In ages past (the mid-1960s specifically), a group of fourteen-year-old boys knelt in chapel for the first time as the Freshman Class of Passionist Seminary. The late afternoon sun cascaded in through golden paned windows high on the chapel walls as Fr. Director stood in front of the altar and addressed us in the thunderous voice of Moses handing down the Ten Commandments…
“There are many rules in the student guides you’ve just been given. But there are two rules that are more important than any of the those. Break one of these two and you will be sent home IMMEDIATELY and for good”, he said unsmiling.
We trembled in our pews like rabbits in a lightning storm as Father continued booming…
“You will NOT swim in the lake at any time. You will never climb the water tower or be anywhere near it”.
The water tower was our 120 ft sentinel which loomed over the Midwest farmlands that surrounded the Prep. Being terrified of heights, I had no desire to ever break that rule. It took us at least a week to realize that if your canoe tipped over into the lake, you weren’t really swimming. To my knowledge, no one was ever expelled for swimming in the lake and no one was ever caught climbing the water tower.
The intentions of the laws were clear. The professed wanted to keep us safe while we were in their care.
The story of Susanna illustrates the difficulty the Jews were having in balancing the letter of the law of Moses against the intent of those laws, which were ultimately made to keep them safe. The laws were intended to be strict, but leavened by the merciful nature of God ~ like the love of a Father for his children who will undoubtedly err. Susanna was falsely accused of adultery, a sin which demanded an execution by stoning. A young Daniel cried out against this stern sentence which was imposed without justice or mercy. (Daniel 13)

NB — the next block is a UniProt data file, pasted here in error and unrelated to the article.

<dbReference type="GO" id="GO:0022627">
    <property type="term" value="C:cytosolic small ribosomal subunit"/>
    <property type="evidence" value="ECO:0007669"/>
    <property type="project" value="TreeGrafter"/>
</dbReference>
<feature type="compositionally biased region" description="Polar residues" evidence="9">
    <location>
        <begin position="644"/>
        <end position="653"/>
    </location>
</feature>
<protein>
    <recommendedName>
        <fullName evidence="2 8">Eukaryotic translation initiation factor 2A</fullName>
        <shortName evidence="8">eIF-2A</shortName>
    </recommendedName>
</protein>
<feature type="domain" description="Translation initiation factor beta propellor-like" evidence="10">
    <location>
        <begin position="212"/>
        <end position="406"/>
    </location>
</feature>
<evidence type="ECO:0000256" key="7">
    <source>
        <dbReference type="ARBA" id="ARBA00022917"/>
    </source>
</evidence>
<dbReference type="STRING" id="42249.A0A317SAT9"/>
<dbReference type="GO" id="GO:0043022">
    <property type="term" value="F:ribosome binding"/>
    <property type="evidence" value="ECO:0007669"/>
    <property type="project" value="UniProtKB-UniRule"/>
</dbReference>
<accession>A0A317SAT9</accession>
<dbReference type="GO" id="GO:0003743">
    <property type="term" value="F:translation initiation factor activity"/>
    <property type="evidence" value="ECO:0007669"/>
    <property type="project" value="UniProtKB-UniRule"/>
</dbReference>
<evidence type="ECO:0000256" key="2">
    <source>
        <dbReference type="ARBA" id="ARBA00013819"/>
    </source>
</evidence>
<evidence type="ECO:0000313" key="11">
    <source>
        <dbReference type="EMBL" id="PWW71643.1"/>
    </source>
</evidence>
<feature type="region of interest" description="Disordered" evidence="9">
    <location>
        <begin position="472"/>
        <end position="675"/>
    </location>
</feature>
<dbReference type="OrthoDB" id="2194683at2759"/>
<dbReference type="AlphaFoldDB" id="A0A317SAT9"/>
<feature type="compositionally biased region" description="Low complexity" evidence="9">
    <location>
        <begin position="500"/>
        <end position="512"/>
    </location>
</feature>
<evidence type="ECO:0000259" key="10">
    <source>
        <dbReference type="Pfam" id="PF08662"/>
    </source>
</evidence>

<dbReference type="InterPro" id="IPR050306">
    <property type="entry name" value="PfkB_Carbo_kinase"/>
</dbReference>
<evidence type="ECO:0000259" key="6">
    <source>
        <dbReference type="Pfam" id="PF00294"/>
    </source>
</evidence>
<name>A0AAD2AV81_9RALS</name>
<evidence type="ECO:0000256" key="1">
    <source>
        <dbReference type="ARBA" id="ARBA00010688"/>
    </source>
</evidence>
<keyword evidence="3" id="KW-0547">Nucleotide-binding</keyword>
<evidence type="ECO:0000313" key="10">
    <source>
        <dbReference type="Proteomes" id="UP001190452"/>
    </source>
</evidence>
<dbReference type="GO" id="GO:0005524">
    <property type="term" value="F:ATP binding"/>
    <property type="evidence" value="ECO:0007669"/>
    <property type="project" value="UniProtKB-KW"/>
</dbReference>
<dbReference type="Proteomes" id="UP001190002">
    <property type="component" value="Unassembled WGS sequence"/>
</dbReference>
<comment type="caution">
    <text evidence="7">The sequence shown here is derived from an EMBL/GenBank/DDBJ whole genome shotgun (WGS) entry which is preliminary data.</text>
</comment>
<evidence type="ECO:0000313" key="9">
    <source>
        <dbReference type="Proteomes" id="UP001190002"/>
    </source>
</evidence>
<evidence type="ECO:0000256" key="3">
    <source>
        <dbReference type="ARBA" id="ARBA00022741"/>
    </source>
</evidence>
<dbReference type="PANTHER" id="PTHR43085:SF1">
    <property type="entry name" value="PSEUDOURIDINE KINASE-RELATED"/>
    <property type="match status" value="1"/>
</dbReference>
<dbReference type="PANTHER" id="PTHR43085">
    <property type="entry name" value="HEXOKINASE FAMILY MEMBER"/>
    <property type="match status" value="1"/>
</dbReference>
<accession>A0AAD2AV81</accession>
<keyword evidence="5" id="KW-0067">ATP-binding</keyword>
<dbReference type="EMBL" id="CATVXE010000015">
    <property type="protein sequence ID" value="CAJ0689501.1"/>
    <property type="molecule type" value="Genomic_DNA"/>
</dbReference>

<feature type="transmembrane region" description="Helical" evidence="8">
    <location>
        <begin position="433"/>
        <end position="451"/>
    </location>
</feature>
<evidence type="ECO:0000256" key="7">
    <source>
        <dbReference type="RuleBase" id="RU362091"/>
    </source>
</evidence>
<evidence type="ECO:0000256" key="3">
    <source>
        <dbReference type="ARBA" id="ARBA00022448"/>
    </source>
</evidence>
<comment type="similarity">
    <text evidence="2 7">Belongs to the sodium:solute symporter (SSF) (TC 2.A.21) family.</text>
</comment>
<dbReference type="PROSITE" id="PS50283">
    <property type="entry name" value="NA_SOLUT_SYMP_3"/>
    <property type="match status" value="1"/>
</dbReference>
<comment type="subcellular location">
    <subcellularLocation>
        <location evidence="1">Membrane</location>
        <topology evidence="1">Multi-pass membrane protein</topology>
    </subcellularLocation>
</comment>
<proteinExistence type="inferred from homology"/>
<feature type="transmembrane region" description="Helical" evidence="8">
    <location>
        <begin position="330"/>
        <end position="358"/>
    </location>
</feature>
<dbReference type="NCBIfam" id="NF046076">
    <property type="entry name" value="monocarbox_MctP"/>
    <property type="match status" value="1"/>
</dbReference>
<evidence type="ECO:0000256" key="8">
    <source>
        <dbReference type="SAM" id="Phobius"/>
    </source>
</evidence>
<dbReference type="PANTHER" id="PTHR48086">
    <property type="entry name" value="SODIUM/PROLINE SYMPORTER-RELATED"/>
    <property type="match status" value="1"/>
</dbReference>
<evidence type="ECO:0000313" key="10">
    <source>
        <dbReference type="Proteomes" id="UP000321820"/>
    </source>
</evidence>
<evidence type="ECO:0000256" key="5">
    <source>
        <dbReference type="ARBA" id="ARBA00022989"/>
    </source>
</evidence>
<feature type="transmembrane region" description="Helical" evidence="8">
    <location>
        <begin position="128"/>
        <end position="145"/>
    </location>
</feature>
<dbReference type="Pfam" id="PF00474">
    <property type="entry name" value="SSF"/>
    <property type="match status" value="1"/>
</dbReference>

“Even though I walk through the valley of the shadow of death, I fear no evil, for you are with me;” (Psalm 23)
This same conundrum is addressed in the trap the Pharisees tried to lay for Jesus. Presented with a woman caught in adultery, (or perhaps fornication. This is not clear in translation), they asked Him how she should be punished. If Jesus did not agree to stone her, then He was defying the Law of Moses. If He did agree to abide strictly by the Law, He would be defying Roman authority which said only Roman justice could apply the death penalty.
Being caught in adultery, dragged through the streets, and threatened with death by stoning, the woman had been grievously punished for her transgression. In His mercy, Jesus forgave her while instructing her to sin no more. (John 8)
We are judged, forgiven, and we will be forgiven again; as long as we strive to sin no more ~ judge others with the same mercy granted us ~ and stand against injustice suffered by others. Lord, help me not be found wanting…
Ray Alonzo is the father of three children, grandfather of two, and husband to Jan for 45 years. He is a USN Vietnam Veteran, and a 1969 graduate of Mother of Good Counsel Passionist Prep Seminary. Ray currently serves on the Passionist Alumni Council.